Major U.S. Cities at Risk of Sinking Into the Ocean by 2050

By: Lauren | Published: Mar 13, 2024

At this point, the debate over climate change is all but over. There is no doubt among almost every single scientist on the planet that the Earth’s weather, oceans, and atmospheric conditions are changing fast.

If humans don’t adjust their habits, some seriously catastrophic changes will occur in the very near future. That includes dozens of US cities, as well as cities all over the world, sinking into the ocean.

There Are Dozens of US Cities in Danger of Dropping Into the Ocean

The United States of America has a whopping 95,471 miles of coastline, and the vast majority of the country’s metropolises sit directly against the ocean’s waves.

Advertisement
Map of the United States in blue with the cities that could sink in the next few decades highlighted in black

Source: Adobe Stock

From New York City to Boston, New Orleans, Miami, San Diego, San Francisco, Oakland, Richmond, Atlantic City, Galveston, and many more, there are literally dozens of US cities that could easily sink below sea level within the next 25 years.

Advertisement

Humans Are Unquestionably to Blame

It’s important to understand that the danger of many US cities ending up underwater is based in two truths: First, that several of these cities are literally sinking, and second, that climate change is quickly leading to rising sea levels that will soon overtake the coastline metropolises.

Advertisement
The San Francisco skyline and the Golden Gate Bridge

Source: Wikipedia

The first issue, the fact that many cities are sinking lower every year, can only be blamed on human beings and our far-from-perfect city planning.

Many US Cities Are Literally Sinking

The buildings of New York City’s five boroughs weigh about 1.68 trillion pounds, and that’s not including the cars, trains, subways, and 8.5 million people that litter the 302 square mile island.

Advertisement
The New York City skyline as seen from the water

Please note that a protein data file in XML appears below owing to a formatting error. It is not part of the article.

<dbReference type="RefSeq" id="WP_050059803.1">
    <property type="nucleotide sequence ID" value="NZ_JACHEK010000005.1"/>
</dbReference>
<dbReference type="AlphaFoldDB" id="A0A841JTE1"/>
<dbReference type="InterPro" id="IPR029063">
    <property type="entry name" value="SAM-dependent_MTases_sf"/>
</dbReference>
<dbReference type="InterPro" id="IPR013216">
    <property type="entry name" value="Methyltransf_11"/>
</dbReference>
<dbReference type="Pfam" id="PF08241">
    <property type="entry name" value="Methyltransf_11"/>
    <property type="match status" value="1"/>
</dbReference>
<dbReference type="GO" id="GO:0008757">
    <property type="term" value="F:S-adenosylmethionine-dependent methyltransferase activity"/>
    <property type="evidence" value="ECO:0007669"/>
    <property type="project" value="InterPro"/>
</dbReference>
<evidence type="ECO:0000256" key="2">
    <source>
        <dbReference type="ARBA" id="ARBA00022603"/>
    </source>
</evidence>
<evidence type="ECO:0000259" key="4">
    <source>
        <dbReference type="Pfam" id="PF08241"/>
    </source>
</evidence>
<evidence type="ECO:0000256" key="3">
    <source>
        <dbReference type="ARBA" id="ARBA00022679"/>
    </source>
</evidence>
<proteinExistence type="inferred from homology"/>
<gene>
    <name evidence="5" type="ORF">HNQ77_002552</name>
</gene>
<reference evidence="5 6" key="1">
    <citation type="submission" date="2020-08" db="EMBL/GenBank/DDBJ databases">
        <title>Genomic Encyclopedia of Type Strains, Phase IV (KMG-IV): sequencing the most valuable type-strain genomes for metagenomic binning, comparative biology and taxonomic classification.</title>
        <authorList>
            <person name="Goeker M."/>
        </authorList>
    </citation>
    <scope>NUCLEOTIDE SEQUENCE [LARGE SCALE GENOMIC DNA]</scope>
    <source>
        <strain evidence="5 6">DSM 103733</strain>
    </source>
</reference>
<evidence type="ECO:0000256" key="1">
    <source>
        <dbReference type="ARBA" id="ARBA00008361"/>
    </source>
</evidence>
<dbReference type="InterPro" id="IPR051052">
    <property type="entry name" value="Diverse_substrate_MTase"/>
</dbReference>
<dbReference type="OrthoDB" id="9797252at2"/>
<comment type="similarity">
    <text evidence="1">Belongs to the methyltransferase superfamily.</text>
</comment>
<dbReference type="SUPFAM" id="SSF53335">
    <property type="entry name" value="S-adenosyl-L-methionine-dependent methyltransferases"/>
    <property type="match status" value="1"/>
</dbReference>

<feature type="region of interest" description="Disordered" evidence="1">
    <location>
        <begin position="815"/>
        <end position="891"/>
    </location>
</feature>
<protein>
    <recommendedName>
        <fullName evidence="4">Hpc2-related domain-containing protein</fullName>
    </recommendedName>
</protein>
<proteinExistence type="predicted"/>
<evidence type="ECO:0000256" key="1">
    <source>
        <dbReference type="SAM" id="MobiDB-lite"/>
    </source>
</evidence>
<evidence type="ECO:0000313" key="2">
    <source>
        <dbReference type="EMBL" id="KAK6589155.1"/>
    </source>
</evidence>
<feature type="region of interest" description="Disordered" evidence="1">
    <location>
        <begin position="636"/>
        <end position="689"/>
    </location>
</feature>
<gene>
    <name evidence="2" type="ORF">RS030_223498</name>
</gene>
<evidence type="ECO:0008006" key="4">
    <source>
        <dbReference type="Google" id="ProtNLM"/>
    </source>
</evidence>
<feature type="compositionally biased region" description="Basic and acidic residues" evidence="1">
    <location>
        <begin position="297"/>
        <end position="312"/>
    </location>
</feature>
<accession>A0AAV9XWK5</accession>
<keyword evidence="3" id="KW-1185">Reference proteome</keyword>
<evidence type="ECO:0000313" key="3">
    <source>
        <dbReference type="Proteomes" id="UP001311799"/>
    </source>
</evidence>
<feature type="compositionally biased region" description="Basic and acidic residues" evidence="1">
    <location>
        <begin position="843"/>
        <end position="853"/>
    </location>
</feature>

Source: Freepik

According to a study published in Earth’s Future and shared by Advancing Earth and Space Sciences, New York City is sinking 0.04-0.078 inches every year. That may not seem like a lot, but because the city only sits about 3.38 feet above sea level, that means NYC would be completely underwater in about 500 to 1,000 years. However, while the city is sinking, the sea level is also rising.

There’s No Doubt Sea Levels Are Quickly Rising

Sinking cities are certainly a problem. But besides removing giant skyscrapers, there is very little humans can do now to negate this reality. Not to mention the fact that if the sea levels weren’t rising, the sinking wouldn’t be such an issue.

Advertisement
The remains of homes and trees ruined by flooding

Source: Freepik

However, sea levels are absolutely rising. Even as you read this article, the oceans are expanding much faster than cities are sinking.

Let’s Talk Numbers

According to NASA, which has been tracking the Earth’s rising sea levels for 30 years, the ocean is currently climbing 0.13 inches per year. They also noted that the average annual sea level increase has grown by 0.03 inches since the median in 1993.

Several houses ruined by flooding

Source: Freepik

Again, these numbers may seem miniscule, but at this rate, even if NYC wasn’t sinking, it would still be underwater in about 300 years. And sadly, thanks to the ever-intensifying climate change issue, experts expect sea levels to rise a lot faster in the next few decades.